Hints that “Also Sprach Zarathustra” (“2001”) was becoming a true jam vehicle started to materialize in the summer of 1997. Those hints turned into a matter-of-fact statement with the second set opening “2001” in Champaign. Fish introduced the space funk that was to follow with a stuttered start to the four-on-the-floor rhythm kept for the remainder of the outstanding 17-minute rendition. Trey swirled the arena with siren loops as the “2001” jam delved into various territories, circling back to the song’s main theme and climax ahead of more jamming as Page added Fender Rhodes over Mike’s synthy bass lines.
A segue into “Wolfman’s Brother” was an entry into an engaging, patiently developed jam that for about 10 minutes found Trey, Mike, Page and Fish bouncing ideas off each other while maintaining a restrained groove. An assertive Anastasio then decided to abruptly shift into a rock motif that Fish picked up on and for the next 12 minutes the foursome powered through hard-charging (mid-size) arena rock with distinct elements of “Crosseyed & Painless.” The last six minutes of the 28-minute “Wolfman’s” settles into a bluesy jam established by Trey’s fuzzed out tone that soon picks up a drawn out segue into “Makisupa Policeman.”
Reggae vibes from “Makisupa” preceded a mellow, drawn out ambient work up dotted with angular sound effects blasting from the stage. The swelling soundscape pulsated to an intense build up of tension relieved by a reggae reprise of and the ending of “Makisupa.” The seamless offering of music passed the 55 minute mark and continued with a transition into “Taste,” another song I was excited to see live for a second time. This was a far different four song set than the one I’d seen in Noblesville that August. The audience was quick to clap along to the “Possum” encore, which brought a highly energetic end to the show.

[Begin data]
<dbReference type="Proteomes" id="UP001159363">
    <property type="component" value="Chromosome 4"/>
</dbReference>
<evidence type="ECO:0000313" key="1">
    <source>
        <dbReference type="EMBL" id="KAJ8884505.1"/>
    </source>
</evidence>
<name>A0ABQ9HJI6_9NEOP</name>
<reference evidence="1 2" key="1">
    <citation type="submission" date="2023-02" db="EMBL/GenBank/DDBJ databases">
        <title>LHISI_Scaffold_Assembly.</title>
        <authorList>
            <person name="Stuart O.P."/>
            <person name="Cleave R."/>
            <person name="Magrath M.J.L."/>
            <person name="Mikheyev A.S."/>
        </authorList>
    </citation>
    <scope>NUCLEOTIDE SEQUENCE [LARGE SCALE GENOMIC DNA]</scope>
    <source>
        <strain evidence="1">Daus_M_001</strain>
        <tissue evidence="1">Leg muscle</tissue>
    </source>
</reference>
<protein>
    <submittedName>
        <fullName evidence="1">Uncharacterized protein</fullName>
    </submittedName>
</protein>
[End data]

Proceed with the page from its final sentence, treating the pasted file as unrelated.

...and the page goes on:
The long journey home gave us a chance to digest and dissect the show we’d just seen: the “Gin,” the ending of “Fee” into “Antelope,” that “2001,” no really that “2001,” and what about the “Wolfman’s?,” those sounds in “Makisupa” were crazy!, another four song set!, what are they going to play next?
I slept in my own bed that night, got an early wake up call from my mom and foggily and groggily made it to school by first bell. Later that day I sat down in class next to a friend of mine. He wasn’t able to go to the show the night before but his mom was heading to Detroit in a couple of weeks and she said he could bring a few of his friends along to go to the Phish show. That concert at the Palace in Auburn Hills was on a weekend, and my parents couldn’t, and thankfully didn’t, say no.
The Palace was next …
Thanks to AK for sharing his memories from 20 years ago today. Be sure to donate to The Mockingbird Foundation if you enjoy the series.
State Farm Center [See upcoming shows]
2 shows — 10/22/95, 11/08/96
15 songs / 12 originals / 3 covers
8.27 [Gap chart]
All except Funky Bitch, Theme, Antelope, 2001, Wolfman's & Taste
Fee - 48 Shows (LTP - February 25, 1997)
Junta - 1, Lawn Boy - 2, A Picture of Nectar - 1, Hoist - 2, Billy Breathes - 2, Misc. - 4, Covers - 3
Mean Temperature 36 °F
Capacity 16,420 Attendance 16,420 Ticket Price $20 - $24.50 as per Pharmers Almanac
Elsewhere On November 19, 1997:
- Gov’t Mule at Pomp Room in Sioux Falls, South Dakota (Setlist)
- Blues Traveler at the Modjeska Theatre in Milwaukee, Wisconsin (Audio)
- moe. at Howlin’ Wolf in New Orleans (Setlist)
- Beck at El Rey Theatre in Los Angeles (Setlist)
- The Rolling Stones at Oakland-Alameda County Coliseum in Oakland, California (Setlist)
- Pearl Jam at Oakland-Alameda County Coliseum in Oakland, California (Setlist)